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Monday, April 10, 2006

Why Awards Should Only Be Given Posthumously 

Who could have predicted 30 years ago that this article would be written someday?

On a June day in 2003, Paige Bilbrey was on the phone frantically trying to reach her boss, former Los Angeles Dodger great Steve Garvey, at Le Parc Hotel in Paris, where he was attending the French Open tennis tournament.

The matter couldn't wait: Standing in the lobby of Garvey's hilltop mansion outside Park City, Utah, was an employee of the local power company. Pay the overdue bill, the man said, or he'd turn off the lights....

[R]ecords show that the Garveys have made a habit of dodging payments on almost every type of expense. Phone, gas and electric bills have been delinquent. Checks to the local supermarket have bounced.

Fed up with not getting paid, the Garveys' pediatrician wrote a letter in March 2003 stating that any future medical services provided to their children would be on a "cash-only" basis.

Even the Garveys' church had to wait nearly a year to receive the $2,700 it was owed for items the couple had agreed to buy at a charity auction, according to documents and interviews.

And, in violation of a court ruling, Garvey unilaterally decided to cut in half the amount of child support he was ordered to pay for a son he had out of wedlock. Just last year a judge threatened to jail Garvey if he failed to make payments in the future.

Until two years ago, Garvey and his wife lived in a $5-million mansion overlooking Utah's world-renowned ski resorts. Yet despite the appearance of wealth, Garvey — under penalty of perjury — has repeatedly said in court declarations that he is deeply in debt....

[Garvey] blamed his debt on a combination of tax liabilities, financial support for most of his nine children and stepchildren and costly legal battles over business and personal affairs....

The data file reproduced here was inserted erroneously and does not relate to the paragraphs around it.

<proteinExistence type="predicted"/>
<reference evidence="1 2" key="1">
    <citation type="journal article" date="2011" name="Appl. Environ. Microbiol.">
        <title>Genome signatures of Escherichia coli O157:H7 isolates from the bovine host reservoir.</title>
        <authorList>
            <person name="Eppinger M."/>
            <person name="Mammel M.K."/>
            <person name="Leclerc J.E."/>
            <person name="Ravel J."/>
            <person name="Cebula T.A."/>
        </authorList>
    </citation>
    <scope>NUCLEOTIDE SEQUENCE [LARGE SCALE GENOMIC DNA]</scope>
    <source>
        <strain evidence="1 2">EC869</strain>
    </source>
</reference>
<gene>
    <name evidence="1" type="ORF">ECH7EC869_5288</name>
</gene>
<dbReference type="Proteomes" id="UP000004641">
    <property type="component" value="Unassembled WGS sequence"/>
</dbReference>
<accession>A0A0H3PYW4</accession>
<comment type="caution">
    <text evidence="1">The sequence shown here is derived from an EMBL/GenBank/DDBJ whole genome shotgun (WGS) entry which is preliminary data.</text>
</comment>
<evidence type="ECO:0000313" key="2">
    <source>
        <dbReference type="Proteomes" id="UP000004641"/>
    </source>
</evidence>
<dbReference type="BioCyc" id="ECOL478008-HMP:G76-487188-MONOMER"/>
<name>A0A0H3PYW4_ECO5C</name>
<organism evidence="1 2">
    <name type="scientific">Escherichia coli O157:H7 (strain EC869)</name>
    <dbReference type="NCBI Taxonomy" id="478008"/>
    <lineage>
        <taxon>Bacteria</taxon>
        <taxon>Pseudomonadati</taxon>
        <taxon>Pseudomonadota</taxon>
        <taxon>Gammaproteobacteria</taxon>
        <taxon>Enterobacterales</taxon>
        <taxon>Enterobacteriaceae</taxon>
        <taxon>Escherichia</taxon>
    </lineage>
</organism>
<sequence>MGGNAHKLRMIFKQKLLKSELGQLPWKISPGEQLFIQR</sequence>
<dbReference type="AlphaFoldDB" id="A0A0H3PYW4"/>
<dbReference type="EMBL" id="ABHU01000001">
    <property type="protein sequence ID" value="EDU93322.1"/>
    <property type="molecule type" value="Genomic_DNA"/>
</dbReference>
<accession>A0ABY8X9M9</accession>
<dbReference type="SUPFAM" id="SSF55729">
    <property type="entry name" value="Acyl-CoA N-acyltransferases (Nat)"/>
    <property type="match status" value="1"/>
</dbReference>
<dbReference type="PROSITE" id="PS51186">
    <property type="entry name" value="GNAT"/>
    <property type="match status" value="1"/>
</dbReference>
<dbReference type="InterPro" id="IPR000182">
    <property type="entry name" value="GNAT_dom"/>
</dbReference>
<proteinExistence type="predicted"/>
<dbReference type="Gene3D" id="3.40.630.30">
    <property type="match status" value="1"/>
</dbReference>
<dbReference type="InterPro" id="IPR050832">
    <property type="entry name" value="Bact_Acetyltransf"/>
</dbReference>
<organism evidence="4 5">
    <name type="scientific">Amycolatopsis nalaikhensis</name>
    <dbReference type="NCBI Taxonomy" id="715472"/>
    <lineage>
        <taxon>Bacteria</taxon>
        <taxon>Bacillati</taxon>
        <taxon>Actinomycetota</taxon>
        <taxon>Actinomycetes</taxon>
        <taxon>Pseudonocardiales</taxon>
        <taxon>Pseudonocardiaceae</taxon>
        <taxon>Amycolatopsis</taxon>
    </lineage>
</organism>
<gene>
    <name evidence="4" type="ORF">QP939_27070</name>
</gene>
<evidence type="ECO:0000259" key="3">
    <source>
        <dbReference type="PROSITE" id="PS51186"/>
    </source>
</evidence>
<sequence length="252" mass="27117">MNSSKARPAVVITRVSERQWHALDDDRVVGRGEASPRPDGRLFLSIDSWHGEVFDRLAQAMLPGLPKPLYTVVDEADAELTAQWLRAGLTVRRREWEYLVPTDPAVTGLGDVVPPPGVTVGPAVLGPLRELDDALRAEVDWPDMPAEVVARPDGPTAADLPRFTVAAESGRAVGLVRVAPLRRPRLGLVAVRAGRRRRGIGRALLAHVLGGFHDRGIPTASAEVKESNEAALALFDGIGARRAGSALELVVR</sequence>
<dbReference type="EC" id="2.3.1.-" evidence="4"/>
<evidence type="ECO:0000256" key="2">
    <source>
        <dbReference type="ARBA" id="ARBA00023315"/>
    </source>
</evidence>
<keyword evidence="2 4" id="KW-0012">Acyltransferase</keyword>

People owed money by Garvey see themselves, not Garvey, as the victims. Attorneys who have sued him, for instance, believe he has more money than he is letting on and allege that he has hidden assets.

Quipped one attorney trying to collect on a $235,000 debt owed by Garvey:

"Once a Dodger, always a dodger."...

Andrea Messier said she worked as the Garveys' nanny from December 2002 through June 2003. At first, she said, she had no trouble getting her $100 a day, for which she shuttled the Garvey children to and from after-school sporting events, practices and play dates.

But after a couple of months, she said, things changed.

"Candace would say 'talk to Steve' and Steve would say 'talk to Candace,' " Messier recalled in a telephone interview from her home in Colorado.

At one point, Messier said, she wrote checks to pay her own rent, car payment, car insurance and other bills based on a promise that she would be paid by the Garveys the next day. The promise was not kept, Messier said, and her bank account was overdrawn.

When she told Steve Garvey what had happened, he offered to pay the overdraft charges, said Messier, now 25. But not before giving her some fatherly advice.

"Steve told me you shouldn't send your bills out until you've got money in your account," Messier recalled. "I just kinda stood there and looked at him," she said.

Meanwhile, stevegarvey.com has a page called "Call to Cooperstown," but the possibility of Garvey being enshrined is about as likely as the enshrinement of another man with cash flow problems, Michael Jackson:

Steve Garvey did a number of things that would seem to earn him consideration for the Hall of Fame. Below are some of his accomplishments.

Won the 1974 NL MVP.

Broke the NL consecutive games played record, playing in 1,207 games - the third longest streak next to Gehrig and Cal Ripken at the time.

Hit .300 seven times and finished with a .294 career average with 2,599 hits.

Collected 200 hits six times in seven seasons, earning ALL-Star nods every year, including 1974 when he became the only man ever elected to start the All-Star Game as a write-in candidate. Garvey earned the MVP award in that game and later won another in the mid-summer classic.

Won four Gold Glove awards and set a ML record with his .996 fielding percentage at first base.

Set a NL record by playing 193 straight games without committing an error.